To say Donna Ware is an avid gardener is a bit of an oversimplification. She enjoys digging around the yard on weekends, surely, but with a doctorate in ecology her expertise extends beyond the suburban flower bed.
In fact, her own garden is practically a study on water conservation, a significant money saver for homeowners during the hot summer months.
For example, when Ms. Ware, an ecologist at Augusta State University, plants a shrub, she stands an old cardboard gift wrap tube on its end in the hole. She fills the tube with pea gravel and fills the hole with soil. Then she waters the plant directly through the tube. There is no evaporation loss, and the water goes straight to the root system.
Lawn and garden care is the No. 1 area in which homeowners can lower their summer water bill, said Augusta Utilities Department Director Max Hicks. Homeowners can stretch their water dollar by using mulch and planting native vegetation, Ms. Ware said.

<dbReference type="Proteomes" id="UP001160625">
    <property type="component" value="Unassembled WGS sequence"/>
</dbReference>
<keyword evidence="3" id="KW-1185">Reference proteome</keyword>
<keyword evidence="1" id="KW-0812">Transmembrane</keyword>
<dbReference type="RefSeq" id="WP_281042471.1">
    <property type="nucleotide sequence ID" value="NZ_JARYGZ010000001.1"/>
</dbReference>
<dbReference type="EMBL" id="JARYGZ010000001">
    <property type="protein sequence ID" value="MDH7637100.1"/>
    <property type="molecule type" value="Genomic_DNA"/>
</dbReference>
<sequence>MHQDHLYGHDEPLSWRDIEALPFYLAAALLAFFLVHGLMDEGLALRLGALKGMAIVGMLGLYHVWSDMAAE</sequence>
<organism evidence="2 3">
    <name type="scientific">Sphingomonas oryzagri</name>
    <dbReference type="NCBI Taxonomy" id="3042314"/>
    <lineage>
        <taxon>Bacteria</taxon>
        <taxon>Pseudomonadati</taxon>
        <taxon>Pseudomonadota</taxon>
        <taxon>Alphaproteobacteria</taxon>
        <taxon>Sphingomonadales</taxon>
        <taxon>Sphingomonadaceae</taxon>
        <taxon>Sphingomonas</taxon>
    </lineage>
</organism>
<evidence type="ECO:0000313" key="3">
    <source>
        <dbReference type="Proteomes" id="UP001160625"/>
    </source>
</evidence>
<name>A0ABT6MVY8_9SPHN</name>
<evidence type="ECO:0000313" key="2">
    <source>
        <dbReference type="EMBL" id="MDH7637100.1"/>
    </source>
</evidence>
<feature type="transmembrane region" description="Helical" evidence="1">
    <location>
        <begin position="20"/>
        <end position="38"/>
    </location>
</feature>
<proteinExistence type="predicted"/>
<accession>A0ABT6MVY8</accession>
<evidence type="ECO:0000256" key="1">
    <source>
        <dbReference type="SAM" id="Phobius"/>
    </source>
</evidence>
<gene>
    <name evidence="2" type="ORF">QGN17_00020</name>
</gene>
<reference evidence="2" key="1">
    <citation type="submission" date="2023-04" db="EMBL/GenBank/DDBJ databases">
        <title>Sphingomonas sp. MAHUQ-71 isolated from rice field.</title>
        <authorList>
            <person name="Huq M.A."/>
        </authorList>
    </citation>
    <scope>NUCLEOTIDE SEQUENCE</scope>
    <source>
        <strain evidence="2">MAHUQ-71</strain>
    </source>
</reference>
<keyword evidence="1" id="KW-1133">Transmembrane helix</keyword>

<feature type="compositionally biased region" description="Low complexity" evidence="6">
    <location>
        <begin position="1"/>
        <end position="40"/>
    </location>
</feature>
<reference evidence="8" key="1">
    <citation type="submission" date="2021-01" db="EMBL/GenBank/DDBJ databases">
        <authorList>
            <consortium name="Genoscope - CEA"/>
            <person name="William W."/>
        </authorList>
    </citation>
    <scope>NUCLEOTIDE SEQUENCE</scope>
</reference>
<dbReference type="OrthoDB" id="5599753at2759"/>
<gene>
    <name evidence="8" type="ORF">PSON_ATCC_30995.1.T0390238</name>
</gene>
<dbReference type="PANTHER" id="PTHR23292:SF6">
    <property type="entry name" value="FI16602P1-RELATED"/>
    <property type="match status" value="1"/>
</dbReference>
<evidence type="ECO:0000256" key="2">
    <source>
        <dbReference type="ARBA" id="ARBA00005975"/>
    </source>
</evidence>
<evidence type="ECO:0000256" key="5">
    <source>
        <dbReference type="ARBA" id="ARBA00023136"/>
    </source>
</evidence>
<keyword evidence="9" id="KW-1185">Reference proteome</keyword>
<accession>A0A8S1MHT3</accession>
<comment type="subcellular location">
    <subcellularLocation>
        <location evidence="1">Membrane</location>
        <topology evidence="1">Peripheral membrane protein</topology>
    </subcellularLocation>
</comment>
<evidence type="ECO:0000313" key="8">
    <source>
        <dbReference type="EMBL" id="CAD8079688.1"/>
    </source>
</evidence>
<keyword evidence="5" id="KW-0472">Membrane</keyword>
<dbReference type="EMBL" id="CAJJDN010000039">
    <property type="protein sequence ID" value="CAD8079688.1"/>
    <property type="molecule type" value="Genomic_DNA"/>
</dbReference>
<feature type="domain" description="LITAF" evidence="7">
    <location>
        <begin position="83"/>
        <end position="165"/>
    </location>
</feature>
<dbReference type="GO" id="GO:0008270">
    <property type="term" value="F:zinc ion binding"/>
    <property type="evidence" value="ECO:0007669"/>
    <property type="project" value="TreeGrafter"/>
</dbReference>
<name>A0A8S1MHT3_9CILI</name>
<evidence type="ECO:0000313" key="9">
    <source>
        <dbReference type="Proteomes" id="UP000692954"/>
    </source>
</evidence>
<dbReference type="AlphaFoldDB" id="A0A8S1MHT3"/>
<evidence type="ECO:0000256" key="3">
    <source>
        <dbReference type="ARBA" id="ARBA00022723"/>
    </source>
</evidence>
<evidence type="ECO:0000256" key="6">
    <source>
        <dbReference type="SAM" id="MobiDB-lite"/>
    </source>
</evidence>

"Mulch prevents unwanted weeds from popping up and reduces evaporation loss at the soil surface," she said. "Native vegetation needs less water than more exotic plants and even grass, so you can save a bundle there."
Richmond County has been in Phase 1 of a water conservation plan since May 2000: Even-numbered addresses can water Tuesday, Thursday and Saturday; odd addresses can water Wednesday, Friday and Sunday; no watering is allowed Mondays. Columbia County's restrictions follow the same schedule.
The utilities department wants to crack down more on illegal watering, which happens frequently, Mr. Hicks said. Violators can be taken to court and fined, but Mr. Hicks said a proposal is in place that allows the department to turn off the lawbreaker's water and collect a fee to return service.
With the threat of fines looming, it's even more important to get as much as possible out of the water used, said Sid Mullis, the director of the Augusta-Richmond County Extension Service.
He suggested pruning plants a limb at a time, as opposed to shearing, which increases their need for water. Using slow-release fertilizer also cuts water needs, and watering at sunup - the coolest part of the day - will reduce evaporation loss.
"It adds up over time," Mr. Mullis said. "The savings on your bill would be noticeable."
Reach John Bankston at (706) 823-3352 or email@example.com.
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